ADS  Article  Google Scholar 

  8. 8.

    Barnes, J. & Kasen, D. Effect of a high opacity on the light curves of radioactively powered transients from compact object mergers. Astrophys. J. 775, 18 (2013).

    ADS  Article  Google Scholar 

  9. 9.

    Tanaka, M. & Hotokezaka, K. Radiative transfer simulations of neutron star merger ejecta. Astrophys. J. 775, 113 (2013).

    ADS  Article  Google Scholar 

  10. 10.

    Baiotti, L. & Rezzolla, L. Binary neutron star mergers: a review of Einstein’s richest laboratory. Rep. Prog. Phys. 80, 096901 (2017).

    ADS  MathSciNet  Article  Google Scholar 

  11. 11.

    Abbott, B. P. et al. (LIGO Scientific Collaboration and Virgo Collaboration) GW170817: Observation of gravitational waves from a binary neutron star inspiral. Phys. Rev. Lett. https://doi.org/10.1103/PhysRevLett.119.161101 (2017).

  12. 12.

    Savchenko, V. et al. INTEGRAL detection of the first prompt gamma-ray signal coincident with the gravitational event GW170817. Astrophys. J. Lett. https://doi.org/10.3847/2041-8213/aa8f94 (2017).

  13. 13.

    Goldstein et al. An ordinary short gamma-ray burst with extraordinary implications: Fermi-GBM detection of GRB 170817A. Astrophys. J. Lett. https://doi.org/10.3847/2041-8213/aa8f41 (2017).

  14. 14.

    Coulter, D. et al. Swope Supernova Survey 2017a (SSS17a), the optical counterpart to a gravitational wave source. Science https://doi.org/10.1126/science.aap9811 (2017).

  15. 15.

    Kasen, D., Fernàndez, R. & Metzger, B. D. Kilonova light curves from the disc wind outflows of compact object mergers. Mon. Not. R. Astron. Soc. 450, 1777–1786 (2015).

    ADS  Article  Google Scholar 

  16. 16.

    Pian, E. et al. Spectroscopic identification of r-process nucleosynthesis in a double neutron star merger. Nature https://doi.org/10.1038/nature24298 (2017).

  17. 17.

    Tanvir, N. R. et al. A 'kilonova' associated with the short-duration γ-ray burst GRB 130603B. Nature 500, 547–549 (2013).

    ADS  Article  Google Scholar 

  18. 18.

    Yang, B. et al. A possible macronova in the late afterglow of the ‘long-short’ burst GRB 060614. Nat. Commun. 6, 7323 (2015).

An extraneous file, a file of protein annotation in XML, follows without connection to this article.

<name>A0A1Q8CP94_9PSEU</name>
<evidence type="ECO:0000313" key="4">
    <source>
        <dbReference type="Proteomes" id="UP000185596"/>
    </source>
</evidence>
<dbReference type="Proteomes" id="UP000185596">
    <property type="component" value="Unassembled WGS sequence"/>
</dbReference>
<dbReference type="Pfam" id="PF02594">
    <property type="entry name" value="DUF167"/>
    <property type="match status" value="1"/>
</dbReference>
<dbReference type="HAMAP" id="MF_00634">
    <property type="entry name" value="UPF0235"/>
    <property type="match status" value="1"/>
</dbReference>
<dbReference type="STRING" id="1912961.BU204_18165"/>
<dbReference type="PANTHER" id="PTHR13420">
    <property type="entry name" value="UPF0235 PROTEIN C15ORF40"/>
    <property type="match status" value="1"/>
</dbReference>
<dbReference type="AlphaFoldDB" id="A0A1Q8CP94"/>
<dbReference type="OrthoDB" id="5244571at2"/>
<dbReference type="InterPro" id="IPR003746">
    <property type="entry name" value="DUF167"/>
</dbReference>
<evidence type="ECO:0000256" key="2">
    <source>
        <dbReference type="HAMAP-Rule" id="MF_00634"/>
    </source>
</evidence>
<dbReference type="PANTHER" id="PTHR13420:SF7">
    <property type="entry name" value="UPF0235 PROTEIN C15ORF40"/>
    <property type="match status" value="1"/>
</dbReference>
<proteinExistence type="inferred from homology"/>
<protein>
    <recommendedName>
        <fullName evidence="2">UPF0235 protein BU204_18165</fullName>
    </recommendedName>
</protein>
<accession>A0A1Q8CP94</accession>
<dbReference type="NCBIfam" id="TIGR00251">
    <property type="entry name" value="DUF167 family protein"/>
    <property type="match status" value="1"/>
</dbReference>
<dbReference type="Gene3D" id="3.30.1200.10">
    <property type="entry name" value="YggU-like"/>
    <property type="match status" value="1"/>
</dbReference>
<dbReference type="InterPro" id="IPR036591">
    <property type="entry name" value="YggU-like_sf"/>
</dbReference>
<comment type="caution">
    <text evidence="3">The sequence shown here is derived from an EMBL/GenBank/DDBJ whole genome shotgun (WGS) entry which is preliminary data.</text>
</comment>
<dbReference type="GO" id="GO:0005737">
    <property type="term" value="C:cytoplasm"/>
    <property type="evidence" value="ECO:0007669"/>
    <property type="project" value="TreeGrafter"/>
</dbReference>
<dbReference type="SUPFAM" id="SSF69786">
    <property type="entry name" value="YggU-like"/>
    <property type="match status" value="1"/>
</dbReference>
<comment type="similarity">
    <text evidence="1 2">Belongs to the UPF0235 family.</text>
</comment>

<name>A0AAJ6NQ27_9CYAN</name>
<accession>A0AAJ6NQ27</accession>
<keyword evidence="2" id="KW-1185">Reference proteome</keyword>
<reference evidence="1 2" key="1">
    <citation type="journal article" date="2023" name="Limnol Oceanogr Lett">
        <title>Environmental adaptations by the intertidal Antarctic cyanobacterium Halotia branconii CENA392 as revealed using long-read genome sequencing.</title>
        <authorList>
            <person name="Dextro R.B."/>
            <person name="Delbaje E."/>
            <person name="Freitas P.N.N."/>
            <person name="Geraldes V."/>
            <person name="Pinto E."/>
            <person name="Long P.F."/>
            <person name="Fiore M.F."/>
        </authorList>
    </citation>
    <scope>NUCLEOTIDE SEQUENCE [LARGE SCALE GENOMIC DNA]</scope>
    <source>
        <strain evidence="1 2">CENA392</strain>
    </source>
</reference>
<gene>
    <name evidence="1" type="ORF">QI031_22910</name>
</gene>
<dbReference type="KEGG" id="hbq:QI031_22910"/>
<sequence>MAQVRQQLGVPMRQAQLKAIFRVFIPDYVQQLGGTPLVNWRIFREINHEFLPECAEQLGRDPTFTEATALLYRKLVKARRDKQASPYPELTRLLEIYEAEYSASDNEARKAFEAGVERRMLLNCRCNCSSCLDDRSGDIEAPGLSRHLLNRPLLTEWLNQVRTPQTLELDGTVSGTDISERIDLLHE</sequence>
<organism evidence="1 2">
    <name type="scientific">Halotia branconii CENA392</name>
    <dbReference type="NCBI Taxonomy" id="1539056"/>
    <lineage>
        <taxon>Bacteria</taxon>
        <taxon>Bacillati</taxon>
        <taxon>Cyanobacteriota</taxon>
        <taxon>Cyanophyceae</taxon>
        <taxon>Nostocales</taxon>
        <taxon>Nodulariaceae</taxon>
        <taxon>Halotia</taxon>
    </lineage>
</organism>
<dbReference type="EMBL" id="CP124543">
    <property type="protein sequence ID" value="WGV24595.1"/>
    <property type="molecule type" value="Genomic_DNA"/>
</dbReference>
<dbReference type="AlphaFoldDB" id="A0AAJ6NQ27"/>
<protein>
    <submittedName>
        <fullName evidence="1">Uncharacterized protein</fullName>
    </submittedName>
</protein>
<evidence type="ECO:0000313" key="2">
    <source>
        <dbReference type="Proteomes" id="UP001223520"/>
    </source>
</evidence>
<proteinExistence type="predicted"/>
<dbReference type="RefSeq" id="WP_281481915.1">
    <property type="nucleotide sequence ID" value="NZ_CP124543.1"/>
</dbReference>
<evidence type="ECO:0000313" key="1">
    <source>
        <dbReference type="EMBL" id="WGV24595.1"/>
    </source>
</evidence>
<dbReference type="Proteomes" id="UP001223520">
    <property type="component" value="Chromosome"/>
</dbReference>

Article  Google Scholar 

  19. 19.

    Jin, Z.-P. et al. The light curve of the macronova associated with the long-short burst GRB 060614. Astrophys. J. 811, L22 (2015).

    ADS  Article  Google Scholar 

  20. 20.

    Jin, Z.-P. et al. The macronova in GRB 050709 and the GRB–macronova connection. Nat. Commun. 7, 12898 (2016).

    ADS  Article  Google Scholar 

  21. 21.

    Ghirlanda, G. et al. Short gamma-ray bursts at the dawn of the gravitational wave era. Astron. Astrophys. 594, A84 (2016).

    Article  Google Scholar 

  22. 22.

    Jin, Z.-P. et al. Short GRBs with small opening angles: implications on local neutron star merger rate and GRB/GW association. Preprint athttps://arxiv.org/abs/1708.07008 (2017).

  23. 23.

    Mundell, C. G. et al. Highly polarized light from stable ordered magnetic fields in GRB 120308A. Nature 504, 119–121 (2013).

    ADS  Article  Google Scholar 

  24. 24.

    Wiersema, K. et al. Circular polarization in the optical afterglow of GRB 121024A. Nature 509, 201–204 (2014).

    ADS  Article  Google Scholar 

  25. 25.

    Goriely, S., Bauswein, A. & Janka, H.-T. r-process nucleosynthesis in dynamically ejected matter of neutron star mergers. Astrophys. J. 738, L32 (2011).

    ADS  Article  Google Scholar 

  26. 26.

    Hotokezaka, K. et al. Remnant massive neutron stars of binary neutron star mergers: evolution process and gravitational waveform. Phys. Rev. D 88, 044026 (2013).

    ADS  Article  Google Scholar 

  27. 27.

    Kiuchi, K., Cerdà-Duràn, P., Kyutoku, K., Sekiguchi, Y. & Shibata, M. Efficient magnetic- field amplification due to the Kelvin–Helmholtz instability in binary neutron star mergers. Phys. Rev. D 92, 124034 (2015).

    ADS  Article  Google Scholar 

  28. 28.

    Kyutoku, K., Ioka, K., Okawa, H., Shibata, M. & Taniguchi, K. Dynamical mass ejection from black hole-neutron star binaries. Phys. Rev. D 92, 044028 (2015).